Understanding ‘what lies beneath’ is becoming increasingly important, as mining companies around the world are lining up to start extracting valuable minerals from deep ocean seabeds, a move that campaigners, including Amon, believe will be catastrophic for ocean species and habitats, and for global hopes of combatting climate change.

Mining companies have long been eyeing the money to be made from deep sea mining, but the debate over the future of the world’s oceans has now become a race against time. In June 2021, the Pacific island republic of Nauru triggered an obscure legal mechanism, known as the two-year rule, on behalf of Nauru Offshore Resources Inc (NORI), a subsidiary of mining giant The Metals Company. The two-year rule means industrial-scale strip-mining of vast seabed areas in international waters could begin as soon as July 2023.

The International Seabed Authority (ISA), set up in 1994 by the United Nations, now has less than a year left to establish complex regulations governing the deep sea mining industry. Made up of 167 Member States and the European Union, the ISA is mandated to regulate and control all mineral-related activities in international seabed area, and duty-bound to ensure the protection of marine environments. But if the ISA is unable to establish regulations in that timeframe, mining companies will be allowed to forge ahead under whatever rules or guidelines are in place at that time.

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Scientists, environmental groups, Indigenous communities, industry leaders and businesses agree that such a tight deadline doesn’t allow anywhere near enough time to conduct research to understand deep ocean environments or the damage deep sea mining would cause, warning of pollution, water contamination, massive sonic and motion disturbances, species extinctions, habitat destruction, harm to global fish populations, and a reduction of the oceans’ effectiveness in moderating the planet’s climate. More than 650 scientists and policy experts from over 400 countries have called for a pause on deep sea mining.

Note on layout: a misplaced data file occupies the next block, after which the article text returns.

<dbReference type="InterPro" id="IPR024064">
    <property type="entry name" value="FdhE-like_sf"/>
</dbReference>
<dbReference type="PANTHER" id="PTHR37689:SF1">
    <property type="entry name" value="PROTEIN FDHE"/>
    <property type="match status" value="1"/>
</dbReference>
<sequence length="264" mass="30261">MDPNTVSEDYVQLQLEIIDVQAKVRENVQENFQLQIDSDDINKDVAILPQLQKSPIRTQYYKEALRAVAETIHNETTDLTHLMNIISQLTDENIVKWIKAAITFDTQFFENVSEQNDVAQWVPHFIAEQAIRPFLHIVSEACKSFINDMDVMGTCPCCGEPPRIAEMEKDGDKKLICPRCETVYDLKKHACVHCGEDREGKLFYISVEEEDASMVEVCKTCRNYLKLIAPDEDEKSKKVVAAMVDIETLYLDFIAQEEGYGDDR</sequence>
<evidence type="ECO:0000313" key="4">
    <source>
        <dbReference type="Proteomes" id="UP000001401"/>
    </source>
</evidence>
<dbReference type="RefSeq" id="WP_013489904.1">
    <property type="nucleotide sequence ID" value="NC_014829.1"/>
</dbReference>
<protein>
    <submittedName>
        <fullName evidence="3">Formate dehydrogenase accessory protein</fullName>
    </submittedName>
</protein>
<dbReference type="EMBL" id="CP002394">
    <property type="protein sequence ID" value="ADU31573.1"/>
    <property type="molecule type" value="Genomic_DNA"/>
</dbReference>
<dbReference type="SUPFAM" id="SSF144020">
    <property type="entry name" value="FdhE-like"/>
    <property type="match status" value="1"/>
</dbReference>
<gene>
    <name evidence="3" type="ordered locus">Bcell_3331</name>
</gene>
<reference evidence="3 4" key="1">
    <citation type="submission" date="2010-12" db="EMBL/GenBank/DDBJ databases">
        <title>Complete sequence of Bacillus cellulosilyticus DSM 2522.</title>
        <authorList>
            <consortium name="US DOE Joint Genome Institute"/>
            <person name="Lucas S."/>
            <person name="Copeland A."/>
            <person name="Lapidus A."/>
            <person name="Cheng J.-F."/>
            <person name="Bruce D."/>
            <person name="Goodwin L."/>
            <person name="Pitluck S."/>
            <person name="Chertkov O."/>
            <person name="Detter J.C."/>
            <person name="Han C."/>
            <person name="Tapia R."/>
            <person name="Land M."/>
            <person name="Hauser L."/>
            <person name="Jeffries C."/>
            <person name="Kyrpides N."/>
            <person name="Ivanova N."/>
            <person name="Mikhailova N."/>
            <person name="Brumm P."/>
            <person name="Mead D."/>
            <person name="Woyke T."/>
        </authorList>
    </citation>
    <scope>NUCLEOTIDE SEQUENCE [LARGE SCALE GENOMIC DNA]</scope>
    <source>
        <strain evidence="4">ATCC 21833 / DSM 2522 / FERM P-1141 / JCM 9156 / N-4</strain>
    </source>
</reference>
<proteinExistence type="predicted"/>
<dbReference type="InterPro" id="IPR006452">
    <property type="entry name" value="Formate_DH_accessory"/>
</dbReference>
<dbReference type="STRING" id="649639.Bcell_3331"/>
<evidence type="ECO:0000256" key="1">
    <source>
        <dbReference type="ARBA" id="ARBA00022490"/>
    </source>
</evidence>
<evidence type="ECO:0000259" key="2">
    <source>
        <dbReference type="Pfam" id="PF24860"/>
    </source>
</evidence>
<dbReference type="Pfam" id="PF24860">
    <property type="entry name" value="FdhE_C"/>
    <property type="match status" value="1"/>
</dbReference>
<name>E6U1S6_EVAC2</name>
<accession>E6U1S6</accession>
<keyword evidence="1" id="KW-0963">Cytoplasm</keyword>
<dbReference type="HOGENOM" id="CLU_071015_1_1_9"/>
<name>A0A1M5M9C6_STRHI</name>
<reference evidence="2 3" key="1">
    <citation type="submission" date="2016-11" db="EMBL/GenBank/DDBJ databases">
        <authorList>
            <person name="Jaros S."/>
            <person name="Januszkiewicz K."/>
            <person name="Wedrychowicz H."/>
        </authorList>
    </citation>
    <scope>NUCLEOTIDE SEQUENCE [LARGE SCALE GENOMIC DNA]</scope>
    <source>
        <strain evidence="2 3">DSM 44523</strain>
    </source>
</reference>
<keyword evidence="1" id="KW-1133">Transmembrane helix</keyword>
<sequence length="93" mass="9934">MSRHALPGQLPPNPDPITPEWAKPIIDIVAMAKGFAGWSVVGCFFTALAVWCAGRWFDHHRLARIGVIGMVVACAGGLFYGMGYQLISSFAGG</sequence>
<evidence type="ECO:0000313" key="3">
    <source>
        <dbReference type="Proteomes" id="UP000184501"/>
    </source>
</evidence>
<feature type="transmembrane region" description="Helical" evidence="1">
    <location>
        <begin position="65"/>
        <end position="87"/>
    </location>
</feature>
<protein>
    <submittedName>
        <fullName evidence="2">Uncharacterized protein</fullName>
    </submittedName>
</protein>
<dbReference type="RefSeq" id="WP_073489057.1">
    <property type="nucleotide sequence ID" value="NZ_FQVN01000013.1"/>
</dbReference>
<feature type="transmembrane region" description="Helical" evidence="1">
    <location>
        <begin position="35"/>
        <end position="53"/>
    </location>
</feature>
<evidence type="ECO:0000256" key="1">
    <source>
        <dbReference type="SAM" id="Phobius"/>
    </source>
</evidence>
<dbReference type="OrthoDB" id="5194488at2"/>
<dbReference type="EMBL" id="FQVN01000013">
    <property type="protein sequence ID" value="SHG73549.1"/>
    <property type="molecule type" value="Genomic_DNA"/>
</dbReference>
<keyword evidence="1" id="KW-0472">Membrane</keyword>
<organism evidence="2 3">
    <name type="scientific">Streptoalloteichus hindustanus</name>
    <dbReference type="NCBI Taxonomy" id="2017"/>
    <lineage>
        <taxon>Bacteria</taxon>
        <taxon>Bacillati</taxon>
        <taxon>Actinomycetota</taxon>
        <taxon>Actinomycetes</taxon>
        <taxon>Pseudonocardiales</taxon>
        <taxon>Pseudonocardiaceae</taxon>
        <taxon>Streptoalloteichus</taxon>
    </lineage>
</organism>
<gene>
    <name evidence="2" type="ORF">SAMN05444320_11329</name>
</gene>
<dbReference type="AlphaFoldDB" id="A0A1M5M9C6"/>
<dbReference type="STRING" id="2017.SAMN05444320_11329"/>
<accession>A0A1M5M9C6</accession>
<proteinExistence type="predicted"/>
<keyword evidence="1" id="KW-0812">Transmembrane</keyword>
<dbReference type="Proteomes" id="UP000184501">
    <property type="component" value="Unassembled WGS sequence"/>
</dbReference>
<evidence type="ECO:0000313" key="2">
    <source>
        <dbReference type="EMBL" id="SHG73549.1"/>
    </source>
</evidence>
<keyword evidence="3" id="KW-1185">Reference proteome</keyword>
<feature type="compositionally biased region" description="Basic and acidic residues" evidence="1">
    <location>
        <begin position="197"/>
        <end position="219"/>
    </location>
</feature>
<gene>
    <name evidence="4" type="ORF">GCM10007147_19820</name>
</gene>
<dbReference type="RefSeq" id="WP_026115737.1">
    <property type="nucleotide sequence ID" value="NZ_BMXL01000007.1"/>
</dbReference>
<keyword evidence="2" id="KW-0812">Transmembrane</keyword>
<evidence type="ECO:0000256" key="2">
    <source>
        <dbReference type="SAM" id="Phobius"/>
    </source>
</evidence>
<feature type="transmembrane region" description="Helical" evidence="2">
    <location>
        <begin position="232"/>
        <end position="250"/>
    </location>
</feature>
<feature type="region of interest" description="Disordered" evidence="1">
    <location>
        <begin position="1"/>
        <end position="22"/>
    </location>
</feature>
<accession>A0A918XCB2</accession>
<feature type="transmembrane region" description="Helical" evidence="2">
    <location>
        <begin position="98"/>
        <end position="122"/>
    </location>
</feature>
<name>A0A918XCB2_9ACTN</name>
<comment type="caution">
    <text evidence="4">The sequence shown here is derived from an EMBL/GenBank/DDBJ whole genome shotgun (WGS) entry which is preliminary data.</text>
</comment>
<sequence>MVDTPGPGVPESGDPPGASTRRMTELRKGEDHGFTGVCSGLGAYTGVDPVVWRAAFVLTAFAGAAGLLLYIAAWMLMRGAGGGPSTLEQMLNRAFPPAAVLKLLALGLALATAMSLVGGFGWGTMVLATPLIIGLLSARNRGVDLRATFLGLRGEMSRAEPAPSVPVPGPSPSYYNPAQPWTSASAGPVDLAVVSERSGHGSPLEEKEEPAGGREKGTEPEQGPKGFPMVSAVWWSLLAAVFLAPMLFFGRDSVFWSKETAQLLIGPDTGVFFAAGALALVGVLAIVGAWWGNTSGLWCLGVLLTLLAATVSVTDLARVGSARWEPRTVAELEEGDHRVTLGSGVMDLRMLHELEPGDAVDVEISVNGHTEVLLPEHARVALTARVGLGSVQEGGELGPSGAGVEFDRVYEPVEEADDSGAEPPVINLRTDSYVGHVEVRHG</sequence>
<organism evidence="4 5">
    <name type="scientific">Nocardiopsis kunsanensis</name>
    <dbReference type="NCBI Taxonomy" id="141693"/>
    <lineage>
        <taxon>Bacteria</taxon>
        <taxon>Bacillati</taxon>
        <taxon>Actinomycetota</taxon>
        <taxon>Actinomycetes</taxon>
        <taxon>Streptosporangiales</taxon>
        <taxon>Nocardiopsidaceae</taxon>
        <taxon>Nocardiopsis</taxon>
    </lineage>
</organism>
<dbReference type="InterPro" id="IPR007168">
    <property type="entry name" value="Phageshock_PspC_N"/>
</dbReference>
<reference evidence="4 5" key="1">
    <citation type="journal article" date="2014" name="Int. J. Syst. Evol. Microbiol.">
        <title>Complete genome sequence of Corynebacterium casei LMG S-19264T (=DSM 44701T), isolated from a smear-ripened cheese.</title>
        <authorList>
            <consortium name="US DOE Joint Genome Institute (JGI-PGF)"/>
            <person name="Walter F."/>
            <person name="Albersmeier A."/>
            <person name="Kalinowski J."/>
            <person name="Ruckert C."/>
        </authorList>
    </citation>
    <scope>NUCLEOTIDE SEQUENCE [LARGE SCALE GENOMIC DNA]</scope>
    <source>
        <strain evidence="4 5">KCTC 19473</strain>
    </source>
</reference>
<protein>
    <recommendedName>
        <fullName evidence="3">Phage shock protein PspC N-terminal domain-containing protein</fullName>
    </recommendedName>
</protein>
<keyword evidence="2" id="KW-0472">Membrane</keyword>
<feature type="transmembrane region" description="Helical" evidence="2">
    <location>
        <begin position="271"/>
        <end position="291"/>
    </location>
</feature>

“No mining has happened yet,” explains Amon. “We’ve seen 31 exploration licences granted. Those licenses were granted before anyone knew what lived in those areas. In many cases, we still don’t know. We’re seeing planned mining areas in three of the world’s oceans, and they’re on enormous scales – some as large as 75,000 square kilometres, about the size of Sri Lanka. There’s no regulatory framework, and no framework for how to share the benefits from mining equitably. There’s a lot of science missing. We know there will be habitat loss and biodiversity loss, but what will the knock-on impacts be? We know the deep sea plays essential roles in climate regulation, in fisheries that billions of people rely on. There’s a huge risk in rushing forward.”

There’s a lot at stake. You have to put aside the wonder and amazement and get the job done.

Diva Amon